Listen to me on KTRS/St. Louis Mondays and Fridays, 3-6pm CT

Friday, June 29, 2007

Hijacked Cell Phones

The Kuykendall family and their friends have been getting death threats on their cell phones, even when the phones were off, and even when they got new phones. Some of the threats included recordings made while the phones were off and information about what the families were doing in private.

This is a remarkable -- and scary -- story, which the authorities are still trying to solve. Like me, you're probably thinking no one could pull this off, because phones can't be hijacked that way. Wrong! It's real, as described today on my show by reporter Sean Robinson of the Tacoma News-Tribune. Listen.


Two days later, Robinson was back on my show with an update on the families who have had their cell phones hijacked, with death threats issued against them, and weird voice mails and text messages sent, even when their phones were turned off. And it's gotten worse -- now the stalking has expanded to friends and neighbors.

Authorities still can't figure out how it's being done, or who is doing it, but Robinson has talked to a tech expert who has a theory. Listen, then click here to subscribe to these podcasts via iTunes!

Wednesday, June 27, 2007

Chasing an Identity Thief

Karen Lodrick had her life turned upside down and lost thousands of dollars when someone stole her identity. Then, one day, she found herself in Starbucks right next to a woman who looked just like the thief. How did she know who she was? How did the thief get her identity? How did the bank treat her? What happened when Karen followed and chased the thief until a cop finally showed up?

Listen to her story, as told today on my show.

Wildfire

The cable news outlets just carried Arnold Schwarzenegger's press conference on the wildfires, complete with a podium and multi-microphone setup. Because that's what you need to fight a fire -- a podium. And a dozen bureaucrats in dress shirts standing around. Meanwhile, on the other part of the split-screen, the nets showed the actual firefighters trying to contain the blaze, which is what you need to fight a fire.

Thursday, June 21, 2007

Royals Stretch

The Kansas City Royals are asking fans to choose the song they play during the 7th-inning stretch at Kauffman Stadium. This is a chance for some fun, because we can make them use a song that doesn't fit baseball at all.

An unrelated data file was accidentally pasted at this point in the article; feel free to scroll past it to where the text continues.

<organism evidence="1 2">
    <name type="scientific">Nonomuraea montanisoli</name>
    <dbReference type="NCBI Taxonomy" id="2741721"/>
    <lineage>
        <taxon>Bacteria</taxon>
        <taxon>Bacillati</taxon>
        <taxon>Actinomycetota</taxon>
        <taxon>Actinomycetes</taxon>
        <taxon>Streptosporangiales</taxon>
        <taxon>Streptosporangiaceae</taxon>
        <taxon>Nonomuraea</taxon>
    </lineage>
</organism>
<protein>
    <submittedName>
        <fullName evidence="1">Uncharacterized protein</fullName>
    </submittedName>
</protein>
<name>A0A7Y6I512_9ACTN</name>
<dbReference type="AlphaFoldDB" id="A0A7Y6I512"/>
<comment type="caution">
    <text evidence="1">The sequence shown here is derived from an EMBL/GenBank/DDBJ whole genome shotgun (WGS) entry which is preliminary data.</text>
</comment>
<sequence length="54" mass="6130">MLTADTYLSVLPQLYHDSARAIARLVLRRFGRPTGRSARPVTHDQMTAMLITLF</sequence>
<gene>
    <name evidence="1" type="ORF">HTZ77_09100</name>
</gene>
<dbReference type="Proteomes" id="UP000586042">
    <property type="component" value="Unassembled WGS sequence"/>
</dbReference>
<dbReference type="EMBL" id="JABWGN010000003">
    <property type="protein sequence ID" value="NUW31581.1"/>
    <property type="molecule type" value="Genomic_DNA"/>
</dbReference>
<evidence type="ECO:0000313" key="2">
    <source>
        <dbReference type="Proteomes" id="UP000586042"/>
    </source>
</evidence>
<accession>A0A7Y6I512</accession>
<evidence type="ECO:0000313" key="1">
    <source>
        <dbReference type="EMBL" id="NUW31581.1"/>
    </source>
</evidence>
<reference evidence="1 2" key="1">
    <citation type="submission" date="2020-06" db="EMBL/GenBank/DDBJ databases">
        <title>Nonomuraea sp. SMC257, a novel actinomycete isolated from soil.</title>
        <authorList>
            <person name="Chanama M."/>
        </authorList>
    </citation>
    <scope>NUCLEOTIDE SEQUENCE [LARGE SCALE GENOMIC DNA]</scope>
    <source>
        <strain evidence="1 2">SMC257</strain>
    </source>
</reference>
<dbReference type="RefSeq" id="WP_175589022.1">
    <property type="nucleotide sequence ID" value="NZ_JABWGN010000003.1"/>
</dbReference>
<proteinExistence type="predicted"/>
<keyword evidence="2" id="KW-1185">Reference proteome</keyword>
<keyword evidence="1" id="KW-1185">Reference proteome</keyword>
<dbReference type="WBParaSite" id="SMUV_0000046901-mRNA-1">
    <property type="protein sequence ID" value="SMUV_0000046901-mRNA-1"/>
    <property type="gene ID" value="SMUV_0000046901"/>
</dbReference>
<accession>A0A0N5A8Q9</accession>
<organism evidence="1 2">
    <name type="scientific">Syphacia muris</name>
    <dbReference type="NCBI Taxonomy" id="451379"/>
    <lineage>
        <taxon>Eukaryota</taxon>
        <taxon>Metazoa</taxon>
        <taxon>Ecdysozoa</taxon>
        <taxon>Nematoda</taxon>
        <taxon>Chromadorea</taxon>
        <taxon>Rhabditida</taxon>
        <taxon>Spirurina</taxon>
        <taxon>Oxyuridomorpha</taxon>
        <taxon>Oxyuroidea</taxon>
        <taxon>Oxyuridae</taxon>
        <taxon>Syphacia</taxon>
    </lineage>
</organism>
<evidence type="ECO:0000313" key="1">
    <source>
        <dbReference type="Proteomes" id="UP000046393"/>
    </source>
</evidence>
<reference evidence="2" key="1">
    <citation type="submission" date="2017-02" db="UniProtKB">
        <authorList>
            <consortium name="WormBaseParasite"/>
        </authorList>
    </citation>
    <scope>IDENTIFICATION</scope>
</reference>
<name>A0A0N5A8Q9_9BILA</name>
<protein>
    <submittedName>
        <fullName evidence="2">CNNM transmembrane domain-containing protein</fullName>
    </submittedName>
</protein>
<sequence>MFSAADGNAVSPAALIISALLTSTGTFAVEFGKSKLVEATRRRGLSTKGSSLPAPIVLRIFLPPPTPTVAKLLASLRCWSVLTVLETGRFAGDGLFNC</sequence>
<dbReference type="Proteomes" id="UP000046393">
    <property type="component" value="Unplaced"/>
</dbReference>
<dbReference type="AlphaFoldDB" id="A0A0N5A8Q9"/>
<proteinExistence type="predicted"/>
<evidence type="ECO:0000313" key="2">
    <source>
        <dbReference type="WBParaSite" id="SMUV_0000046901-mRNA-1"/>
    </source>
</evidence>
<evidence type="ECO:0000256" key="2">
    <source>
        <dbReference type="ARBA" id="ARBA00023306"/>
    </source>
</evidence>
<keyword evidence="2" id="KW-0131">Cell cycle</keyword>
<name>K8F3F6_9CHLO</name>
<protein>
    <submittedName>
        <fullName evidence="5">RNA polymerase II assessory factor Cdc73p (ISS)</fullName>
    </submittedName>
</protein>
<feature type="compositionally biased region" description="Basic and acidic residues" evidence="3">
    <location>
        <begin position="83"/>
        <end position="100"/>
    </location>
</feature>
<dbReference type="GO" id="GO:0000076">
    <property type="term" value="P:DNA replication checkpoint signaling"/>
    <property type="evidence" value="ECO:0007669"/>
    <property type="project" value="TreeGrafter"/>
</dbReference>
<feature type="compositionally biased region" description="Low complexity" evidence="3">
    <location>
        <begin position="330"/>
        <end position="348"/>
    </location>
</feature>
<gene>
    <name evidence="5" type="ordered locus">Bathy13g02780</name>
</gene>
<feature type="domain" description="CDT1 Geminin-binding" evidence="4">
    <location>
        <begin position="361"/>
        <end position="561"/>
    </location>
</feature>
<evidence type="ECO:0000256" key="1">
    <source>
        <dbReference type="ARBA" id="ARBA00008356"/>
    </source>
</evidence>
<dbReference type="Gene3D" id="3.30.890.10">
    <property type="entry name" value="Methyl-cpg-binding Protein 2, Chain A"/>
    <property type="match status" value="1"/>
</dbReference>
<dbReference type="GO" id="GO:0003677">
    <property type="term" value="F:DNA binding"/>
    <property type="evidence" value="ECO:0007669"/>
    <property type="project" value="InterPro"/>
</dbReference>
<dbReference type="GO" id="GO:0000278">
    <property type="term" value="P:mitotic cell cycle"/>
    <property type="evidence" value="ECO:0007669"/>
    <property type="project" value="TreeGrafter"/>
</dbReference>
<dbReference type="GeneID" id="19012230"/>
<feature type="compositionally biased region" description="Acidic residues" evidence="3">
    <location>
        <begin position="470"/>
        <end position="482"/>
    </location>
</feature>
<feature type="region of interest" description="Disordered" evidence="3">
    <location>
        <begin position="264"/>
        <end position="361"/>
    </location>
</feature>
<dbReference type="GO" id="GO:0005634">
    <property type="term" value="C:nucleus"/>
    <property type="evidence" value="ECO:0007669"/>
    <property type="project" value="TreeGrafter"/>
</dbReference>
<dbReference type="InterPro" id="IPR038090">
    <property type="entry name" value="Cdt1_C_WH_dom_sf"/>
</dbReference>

On their website, along with the obvious choice of The Beatles' version of "Kansas City," they include "Last Dance" by Donna Summer, "Sweet Caroline" by Neil Diamond, "Shake Your Body Down To The Ground" by Michael Jackson, and "Come On Eileen" by Dexy's Midnight Runners.

Since you can't vote for Hillary Clinton's favorite Celine Dion song, the best choice -- for our purposes -- is "Dancing Queen" by Abba. If the Royals and their fans sing that song during the 7th-inning stretch at every home game, they will be the laughing stock of the major leagues, like a road company of "Mamma Mia."

So.......let's help them achieve that dream!

Click here to vote for "Dancing Queen." You'll have to fill out a form that asks for your name and other info, but you can enter bogus details and your vote will still count -- and you can do that as often as you like.

Just a little something from their cross-state rivals in St. Louis.

Monday, June 18, 2007

Cereal Killers

I was raised in an apartment where we ate Cheerios, Special K, and Alpha-Bits for breakfast. We were allowed to sprinkle a little bit of sugar on the cereal for taste, but Mom wouldn't buy us the really sugary cereals.

One morning, I went over to my friend Mark's apartment. I'd already had my breakfast, but they were just sitting down to theirs. Mark and his brothers were eating Frosted Flakes, and his mother offered me some. Not wanting to be rude, and still a little bit hungry, I happily accepted and dug into the bowl of glucose-enhanced delight.